Professor Irving is a self-described Marxist, who became “politicized” in his late teens. As he transitioned in the early 2000s, Irving began to think a lot about questions surrounding the identity politics intrinsic to life as a trans person. Irving also nurtured his personal politicization by studying and deciphering how societal constructs shape our greater understanding of where we all fit. As might be expected, Irving had always yearned to be an agent of change. “I thought I’d be a lawyer, but after some university experience as an undergraduate (and total geek), I knew that academia was the profession I wanted to pursue.”

“At the time, I was witnessing this amazing galvanization in the trans community around identity, and I wanted to be an ally. So, I wrote my dissertation at York which focused on how organizations approach trans identity on three sites of political intervention—the union movement, feminist activism, specifically homeless and Violence Against Women shelters, and LGBT rights organizations.”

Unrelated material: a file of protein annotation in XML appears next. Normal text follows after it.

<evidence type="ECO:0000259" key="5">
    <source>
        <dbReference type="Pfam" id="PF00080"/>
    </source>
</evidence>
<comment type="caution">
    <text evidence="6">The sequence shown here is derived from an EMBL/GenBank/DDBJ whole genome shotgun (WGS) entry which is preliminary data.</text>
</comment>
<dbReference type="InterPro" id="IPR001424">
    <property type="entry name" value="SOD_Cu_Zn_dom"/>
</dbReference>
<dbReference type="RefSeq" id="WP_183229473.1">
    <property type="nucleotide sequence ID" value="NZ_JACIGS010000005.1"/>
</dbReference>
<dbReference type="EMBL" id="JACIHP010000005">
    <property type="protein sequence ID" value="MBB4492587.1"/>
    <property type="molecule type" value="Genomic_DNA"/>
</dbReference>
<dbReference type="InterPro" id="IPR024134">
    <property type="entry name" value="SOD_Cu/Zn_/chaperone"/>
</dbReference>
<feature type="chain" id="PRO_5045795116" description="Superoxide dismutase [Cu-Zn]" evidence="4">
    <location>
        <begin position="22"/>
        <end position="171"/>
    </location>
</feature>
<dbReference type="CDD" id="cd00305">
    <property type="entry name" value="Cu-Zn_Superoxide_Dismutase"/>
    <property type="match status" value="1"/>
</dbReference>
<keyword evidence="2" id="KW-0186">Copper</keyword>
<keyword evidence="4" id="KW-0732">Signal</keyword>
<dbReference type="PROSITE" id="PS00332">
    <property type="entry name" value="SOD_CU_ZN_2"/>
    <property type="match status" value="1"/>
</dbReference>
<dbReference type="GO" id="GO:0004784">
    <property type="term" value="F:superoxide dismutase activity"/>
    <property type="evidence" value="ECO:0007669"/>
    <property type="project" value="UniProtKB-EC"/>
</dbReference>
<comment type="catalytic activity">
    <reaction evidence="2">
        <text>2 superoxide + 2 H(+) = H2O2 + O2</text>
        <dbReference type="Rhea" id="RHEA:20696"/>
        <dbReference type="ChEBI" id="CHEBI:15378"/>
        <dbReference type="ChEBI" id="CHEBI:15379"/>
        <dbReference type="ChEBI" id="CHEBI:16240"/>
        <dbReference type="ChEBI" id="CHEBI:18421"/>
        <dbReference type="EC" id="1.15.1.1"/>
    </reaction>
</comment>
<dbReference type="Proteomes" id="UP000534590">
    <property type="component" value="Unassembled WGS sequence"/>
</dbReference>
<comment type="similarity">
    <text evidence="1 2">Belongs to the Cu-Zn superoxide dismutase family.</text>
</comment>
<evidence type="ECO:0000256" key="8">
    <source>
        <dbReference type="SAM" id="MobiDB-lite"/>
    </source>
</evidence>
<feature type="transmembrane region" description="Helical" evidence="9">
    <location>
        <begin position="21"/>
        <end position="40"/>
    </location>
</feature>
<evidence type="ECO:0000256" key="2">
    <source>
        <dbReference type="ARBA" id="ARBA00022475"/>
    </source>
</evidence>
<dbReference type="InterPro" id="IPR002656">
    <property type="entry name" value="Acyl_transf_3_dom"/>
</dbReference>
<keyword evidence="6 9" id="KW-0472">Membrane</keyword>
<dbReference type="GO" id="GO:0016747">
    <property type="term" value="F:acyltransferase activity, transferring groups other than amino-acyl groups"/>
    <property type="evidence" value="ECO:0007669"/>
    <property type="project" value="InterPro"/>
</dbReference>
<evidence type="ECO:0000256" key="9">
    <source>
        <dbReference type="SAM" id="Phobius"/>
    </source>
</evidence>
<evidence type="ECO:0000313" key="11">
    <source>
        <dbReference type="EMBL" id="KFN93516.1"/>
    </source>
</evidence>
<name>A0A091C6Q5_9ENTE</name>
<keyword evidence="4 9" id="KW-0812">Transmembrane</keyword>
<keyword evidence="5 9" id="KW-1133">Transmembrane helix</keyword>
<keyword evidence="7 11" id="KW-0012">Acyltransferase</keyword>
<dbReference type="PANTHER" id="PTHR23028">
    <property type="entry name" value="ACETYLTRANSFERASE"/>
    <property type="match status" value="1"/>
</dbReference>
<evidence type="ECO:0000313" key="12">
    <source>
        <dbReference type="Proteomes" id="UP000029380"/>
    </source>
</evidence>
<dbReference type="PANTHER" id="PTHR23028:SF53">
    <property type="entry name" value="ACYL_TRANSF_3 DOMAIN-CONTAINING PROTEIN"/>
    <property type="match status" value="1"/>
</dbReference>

“Soon after I finished my Ph.D., I got a call from Carleton—my first professional interview—and I was offered a professorship.”

In fact, Irving was Carleton University’s very first hire in the Sexuality Studies program. The irony of Irving’s rapid professional success is not lost on him. “You know, I feel like I have the best job in the world and recognize my personal privilege and influence, so I have to be cognizant and sensitive as I approach people who are less fortunate.”

As a trans person himself, Irving can share many of his own vulnerabilities with the community he studies, which he believes is essential. “I can relate to other’s fears, history, personal trials and issues through our shared identity. Typically, this gains me a degree of trust.”

“It also helps that I’ve been doing this for awhile, so I am something of a known entity in Ottawa and Toronto. I’ve always taken a very honest approach, and I think that my reputation often precedes me.”

Through his years of experience, Irving is still regularly surprised to learn of the resiliency of his interviewees. Although some trans people without work inevitably end up working in illicit (and often dangerous) trades, others establish alternative economies. Irving has met people who, in the absence of an employer, have created volunteer phone hotlines and embarked on careers as independent artists. Meanwhile, others embrace self-care through activities such as fitness, attending support meetings, and offering to counsel to others.